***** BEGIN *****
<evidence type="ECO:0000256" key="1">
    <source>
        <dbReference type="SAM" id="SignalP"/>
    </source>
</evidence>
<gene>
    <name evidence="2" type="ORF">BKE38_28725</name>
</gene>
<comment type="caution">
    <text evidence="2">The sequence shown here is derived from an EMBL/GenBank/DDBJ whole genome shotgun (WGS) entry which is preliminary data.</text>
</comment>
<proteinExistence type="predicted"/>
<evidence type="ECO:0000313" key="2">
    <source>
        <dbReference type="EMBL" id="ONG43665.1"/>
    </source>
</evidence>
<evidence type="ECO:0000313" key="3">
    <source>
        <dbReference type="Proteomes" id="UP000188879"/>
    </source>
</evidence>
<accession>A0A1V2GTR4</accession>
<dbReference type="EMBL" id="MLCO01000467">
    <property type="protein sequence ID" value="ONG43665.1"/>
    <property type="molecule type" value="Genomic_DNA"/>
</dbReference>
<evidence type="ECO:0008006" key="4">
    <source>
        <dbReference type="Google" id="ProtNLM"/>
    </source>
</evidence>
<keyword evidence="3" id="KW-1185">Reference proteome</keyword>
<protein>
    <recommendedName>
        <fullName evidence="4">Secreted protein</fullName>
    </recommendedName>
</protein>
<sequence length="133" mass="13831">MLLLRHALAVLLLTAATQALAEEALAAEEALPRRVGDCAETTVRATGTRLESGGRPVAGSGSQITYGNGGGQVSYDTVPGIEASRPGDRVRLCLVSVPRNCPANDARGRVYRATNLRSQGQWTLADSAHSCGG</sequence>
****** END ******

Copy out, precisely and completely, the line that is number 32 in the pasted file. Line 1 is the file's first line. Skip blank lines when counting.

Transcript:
</evidence>